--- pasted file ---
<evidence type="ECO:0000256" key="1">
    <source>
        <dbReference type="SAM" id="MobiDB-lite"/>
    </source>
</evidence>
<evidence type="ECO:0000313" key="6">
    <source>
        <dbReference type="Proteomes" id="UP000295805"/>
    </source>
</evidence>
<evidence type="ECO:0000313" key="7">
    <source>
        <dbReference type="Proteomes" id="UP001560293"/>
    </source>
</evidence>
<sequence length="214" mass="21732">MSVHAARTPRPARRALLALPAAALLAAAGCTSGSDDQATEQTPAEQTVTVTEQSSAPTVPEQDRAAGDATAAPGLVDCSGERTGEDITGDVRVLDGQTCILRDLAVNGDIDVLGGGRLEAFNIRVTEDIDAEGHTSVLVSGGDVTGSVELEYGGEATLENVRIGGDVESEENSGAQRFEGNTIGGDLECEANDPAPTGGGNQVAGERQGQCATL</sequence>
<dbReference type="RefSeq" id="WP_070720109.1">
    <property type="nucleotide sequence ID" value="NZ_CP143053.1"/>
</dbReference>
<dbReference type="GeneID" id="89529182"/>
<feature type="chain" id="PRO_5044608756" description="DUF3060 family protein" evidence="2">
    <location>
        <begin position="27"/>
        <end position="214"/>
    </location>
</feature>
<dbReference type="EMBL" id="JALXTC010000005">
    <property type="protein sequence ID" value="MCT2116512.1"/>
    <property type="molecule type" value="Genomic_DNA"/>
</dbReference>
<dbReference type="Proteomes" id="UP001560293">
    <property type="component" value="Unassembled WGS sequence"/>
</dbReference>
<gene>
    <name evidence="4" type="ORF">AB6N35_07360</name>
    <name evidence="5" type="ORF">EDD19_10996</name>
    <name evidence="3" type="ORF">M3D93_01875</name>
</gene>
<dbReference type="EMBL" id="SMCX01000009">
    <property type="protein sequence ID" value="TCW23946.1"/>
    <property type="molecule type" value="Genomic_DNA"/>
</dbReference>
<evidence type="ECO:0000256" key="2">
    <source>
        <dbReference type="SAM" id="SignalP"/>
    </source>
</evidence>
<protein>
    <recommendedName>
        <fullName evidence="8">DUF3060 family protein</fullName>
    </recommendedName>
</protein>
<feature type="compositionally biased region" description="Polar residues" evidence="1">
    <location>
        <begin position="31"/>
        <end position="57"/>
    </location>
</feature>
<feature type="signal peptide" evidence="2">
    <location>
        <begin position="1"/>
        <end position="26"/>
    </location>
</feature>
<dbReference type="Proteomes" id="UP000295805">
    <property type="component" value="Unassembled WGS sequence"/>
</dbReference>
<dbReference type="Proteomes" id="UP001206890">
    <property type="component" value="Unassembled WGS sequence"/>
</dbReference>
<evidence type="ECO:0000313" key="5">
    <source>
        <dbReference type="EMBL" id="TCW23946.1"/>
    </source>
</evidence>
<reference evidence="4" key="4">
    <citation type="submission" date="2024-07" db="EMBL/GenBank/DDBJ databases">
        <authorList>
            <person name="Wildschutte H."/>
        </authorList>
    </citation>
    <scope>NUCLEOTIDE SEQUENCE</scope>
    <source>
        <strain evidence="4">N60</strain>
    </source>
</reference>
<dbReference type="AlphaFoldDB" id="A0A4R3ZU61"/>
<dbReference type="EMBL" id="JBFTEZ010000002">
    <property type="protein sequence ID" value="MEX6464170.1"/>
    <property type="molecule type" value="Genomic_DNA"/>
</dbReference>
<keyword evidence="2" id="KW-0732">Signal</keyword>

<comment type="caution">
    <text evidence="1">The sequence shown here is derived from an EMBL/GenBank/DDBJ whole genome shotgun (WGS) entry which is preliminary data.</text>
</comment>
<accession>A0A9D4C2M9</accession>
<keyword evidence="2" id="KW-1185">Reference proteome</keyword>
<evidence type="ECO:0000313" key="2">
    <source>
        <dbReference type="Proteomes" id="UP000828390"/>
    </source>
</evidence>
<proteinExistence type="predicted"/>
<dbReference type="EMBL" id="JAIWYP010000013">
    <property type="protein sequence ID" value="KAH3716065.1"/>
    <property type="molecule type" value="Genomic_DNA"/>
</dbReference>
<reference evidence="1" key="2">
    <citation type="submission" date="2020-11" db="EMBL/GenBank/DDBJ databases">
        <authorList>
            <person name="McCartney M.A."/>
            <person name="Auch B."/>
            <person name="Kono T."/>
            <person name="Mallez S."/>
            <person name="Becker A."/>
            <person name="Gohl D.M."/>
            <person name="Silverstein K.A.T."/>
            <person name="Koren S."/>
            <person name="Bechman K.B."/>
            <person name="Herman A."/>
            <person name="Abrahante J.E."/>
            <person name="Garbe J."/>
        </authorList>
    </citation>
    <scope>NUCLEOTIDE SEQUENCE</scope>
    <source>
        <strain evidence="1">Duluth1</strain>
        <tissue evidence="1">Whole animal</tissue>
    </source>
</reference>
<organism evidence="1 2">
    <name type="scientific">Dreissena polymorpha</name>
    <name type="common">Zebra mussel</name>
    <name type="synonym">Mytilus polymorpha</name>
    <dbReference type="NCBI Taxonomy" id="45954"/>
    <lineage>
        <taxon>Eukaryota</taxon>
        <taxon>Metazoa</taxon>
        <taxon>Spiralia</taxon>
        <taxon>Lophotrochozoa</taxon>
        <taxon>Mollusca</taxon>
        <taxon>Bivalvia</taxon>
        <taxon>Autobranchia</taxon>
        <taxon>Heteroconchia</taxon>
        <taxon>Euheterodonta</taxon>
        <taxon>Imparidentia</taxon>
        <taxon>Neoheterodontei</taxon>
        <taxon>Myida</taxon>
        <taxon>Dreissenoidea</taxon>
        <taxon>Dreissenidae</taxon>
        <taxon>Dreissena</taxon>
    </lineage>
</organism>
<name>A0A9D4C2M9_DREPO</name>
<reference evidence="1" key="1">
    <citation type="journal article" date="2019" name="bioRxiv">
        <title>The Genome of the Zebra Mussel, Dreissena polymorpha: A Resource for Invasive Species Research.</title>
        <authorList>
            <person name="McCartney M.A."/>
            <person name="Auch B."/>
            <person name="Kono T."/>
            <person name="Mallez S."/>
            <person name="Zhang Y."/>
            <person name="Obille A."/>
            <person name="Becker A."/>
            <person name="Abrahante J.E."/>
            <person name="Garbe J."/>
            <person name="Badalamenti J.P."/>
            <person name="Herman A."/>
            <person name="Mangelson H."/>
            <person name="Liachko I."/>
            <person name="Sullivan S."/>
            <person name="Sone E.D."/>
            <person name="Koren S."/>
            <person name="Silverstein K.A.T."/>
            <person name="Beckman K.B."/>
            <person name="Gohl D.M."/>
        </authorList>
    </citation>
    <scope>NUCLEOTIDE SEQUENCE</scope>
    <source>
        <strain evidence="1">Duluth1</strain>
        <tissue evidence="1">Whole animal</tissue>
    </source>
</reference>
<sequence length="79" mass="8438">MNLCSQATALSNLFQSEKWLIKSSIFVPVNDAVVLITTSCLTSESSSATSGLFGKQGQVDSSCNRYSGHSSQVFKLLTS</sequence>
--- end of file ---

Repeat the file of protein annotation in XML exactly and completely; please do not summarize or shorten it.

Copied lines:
<evidence type="ECO:0000256" key="1">
    <source>
        <dbReference type="SAM" id="MobiDB-lite"/>
    </source>
</evidence>
<evidence type="ECO:0000313" key="6">
    <source>
        <dbReference type="Proteomes" id="UP000295805"/>
    </source>
</evidence>
<evidence type="ECO:0000313" key="7">
    <source>
        <dbReference type="Proteomes" id="UP001560293"/>
    </source>
</evidence>
<sequence length="214" mass="21732">MSVHAARTPRPARRALLALPAAALLAAAGCTSGSDDQATEQTPAEQTVTVTEQSSAPTVPEQDRAAGDATAAPGLVDCSGERTGEDITGDVRVLDGQTCILRDLAVNGDIDVLGGGRLEAFNIRVTEDIDAEGHTSVLVSGGDVTGSVELEYGGEATLENVRIGGDVESEENSGAQRFEGNTIGGDLECEANDPAPTGGGNQVAGERQGQCATL</sequence>
<dbReference type="RefSeq" id="WP_070720109.1">
    <property type="nucleotide sequence ID" value="NZ_CP143053.1"/>
</dbReference>
<dbReference type="GeneID" id="89529182"/>
<feature type="chain" id="PRO_5044608756" description="DUF3060 family protein" evidence="2">
    <location>
        <begin position="27"/>
        <end position="214"/>
    </location>
</feature>
<dbReference type="EMBL" id="JALXTC010000005">
    <property type="protein sequence ID" value="MCT2116512.1"/>
    <property type="molecule type" value="Genomic_DNA"/>
</dbReference>
<dbReference type="Proteomes" id="UP001560293">
    <property type="component" value="Unassembled WGS sequence"/>
</dbReference>
<gene>
    <name evidence="4" type="ORF">AB6N35_07360</name>
    <name evidence="5" type="ORF">EDD19_10996</name>
    <name evidence="3" type="ORF">M3D93_01875</name>
</gene>
<dbReference type="EMBL" id="SMCX01000009">
    <property type="protein sequence ID" value="TCW23946.1"/>
    <property type="molecule type" value="Genomic_DNA"/>
</dbReference>
<evidence type="ECO:0000256" key="2">
    <source>
        <dbReference type="SAM" id="SignalP"/>
    </source>
</evidence>
<protein>
    <recommendedName>
        <fullName evidence="8">DUF3060 family protein</fullName>
    </recommendedName>
</protein>
<feature type="compositionally biased region" description="Polar residues" evidence="1">
    <location>
        <begin position="31"/>
        <end position="57"/>
    </location>
</feature>
<feature type="signal peptide" evidence="2">
    <location>
        <begin position="1"/>
        <end position="26"/>
    </location>
</feature>
<dbReference type="Proteomes" id="UP000295805">
    <property type="component" value="Unassembled WGS sequence"/>
</dbReference>
<dbReference type="Proteomes" id="UP001206890">
    <property type="component" value="Unassembled WGS sequence"/>
</dbReference>
<evidence type="ECO:0000313" key="5">
    <source>
        <dbReference type="EMBL" id="TCW23946.1"/>
    </source>
</evidence>
<reference evidence="4" key="4">
    <citation type="submission" date="2024-07" db="EMBL/GenBank/DDBJ databases">
        <authorList>
            <person name="Wildschutte H."/>
        </authorList>
    </citation>
    <scope>NUCLEOTIDE SEQUENCE</scope>
    <source>
        <strain evidence="4">N60</strain>
    </source>
</reference>
<dbReference type="AlphaFoldDB" id="A0A4R3ZU61"/>
<dbReference type="EMBL" id="JBFTEZ010000002">
    <property type="protein sequence ID" value="MEX6464170.1"/>
    <property type="molecule type" value="Genomic_DNA"/>
</dbReference>
<keyword evidence="2" id="KW-0732">Signal</keyword>

<comment type="caution">
    <text evidence="1">The sequence shown here is derived from an EMBL/GenBank/DDBJ whole genome shotgun (WGS) entry which is preliminary data.</text>
</comment>
<accession>A0A9D4C2M9</accession>
<keyword evidence="2" id="KW-1185">Reference proteome</keyword>
<evidence type="ECO:0000313" key="2">
    <source>
        <dbReference type="Proteomes" id="UP000828390"/>
    </source>
</evidence>
<proteinExistence type="predicted"/>
<dbReference type="EMBL" id="JAIWYP010000013">
    <property type="protein sequence ID" value="KAH3716065.1"/>
    <property type="molecule type" value="Genomic_DNA"/>
</dbReference>
<reference evidence="1" key="2">
    <citation type="submission" date="2020-11" db="EMBL/GenBank/DDBJ databases">
        <authorList>
            <person name="McCartney M.A."/>
            <person name="Auch B."/>
            <person name="Kono T."/>
            <person name="Mallez S."/>
            <person name="Becker A."/>
            <person name="Gohl D.M."/>
            <person name="Silverstein K.A.T."/>
            <person name="Koren S."/>
            <person name="Bechman K.B."/>
            <person name="Herman A."/>
            <person name="Abrahante J.E."/>
            <person name="Garbe J."/>
        </authorList>
    </citation>
    <scope>NUCLEOTIDE SEQUENCE</scope>
    <source>
        <strain evidence="1">Duluth1</strain>
        <tissue evidence="1">Whole animal</tissue>
    </source>
</reference>
<organism evidence="1 2">
    <name type="scientific">Dreissena polymorpha</name>
    <name type="common">Zebra mussel</name>
    <name type="synonym">Mytilus polymorpha</name>
    <dbReference type="NCBI Taxonomy" id="45954"/>
    <lineage>
        <taxon>Eukaryota</taxon>
        <taxon>Metazoa</taxon>
        <taxon>Spiralia</taxon>
        <taxon>Lophotrochozoa</taxon>
        <taxon>Mollusca</taxon>
        <taxon>Bivalvia</taxon>
        <taxon>Autobranchia</taxon>
        <taxon>Heteroconchia</taxon>
        <taxon>Euheterodonta</taxon>
        <taxon>Imparidentia</taxon>
        <taxon>Neoheterodontei</taxon>
        <taxon>Myida</taxon>
        <taxon>Dreissenoidea</taxon>
        <taxon>Dreissenidae</taxon>
        <taxon>Dreissena</taxon>
    </lineage>
</organism>
<name>A0A9D4C2M9_DREPO</name>
<reference evidence="1" key="1">
    <citation type="journal article" date="2019" name="bioRxiv">
        <title>The Genome of the Zebra Mussel, Dreissena polymorpha: A Resource for Invasive Species Research.</title>
        <authorList>
            <person name="McCartney M.A."/>
            <person name="Auch B."/>
            <person name="Kono T."/>
            <person name="Mallez S."/>
            <person name="Zhang Y."/>
            <person name="Obille A."/>
            <person name="Becker A."/>
            <person name="Abrahante J.E."/>
            <person name="Garbe J."/>
            <person name="Badalamenti J.P."/>
            <person name="Herman A."/>
            <person name="Mangelson H."/>
            <person name="Liachko I."/>
            <person name="Sullivan S."/>
            <person name="Sone E.D."/>
            <person name="Koren S."/>
            <person name="Silverstein K.A.T."/>
            <person name="Beckman K.B."/>
            <person name="Gohl D.M."/>
        </authorList>
    </citation>
    <scope>NUCLEOTIDE SEQUENCE</scope>
    <source>
        <strain evidence="1">Duluth1</strain>
        <tissue evidence="1">Whole animal</tissue>
    </source>
</reference>
<sequence length="79" mass="8438">MNLCSQATALSNLFQSEKWLIKSSIFVPVNDAVVLITTSCLTSESSSATSGLFGKQGQVDSSCNRYSGHSSQVFKLLTS</sequence>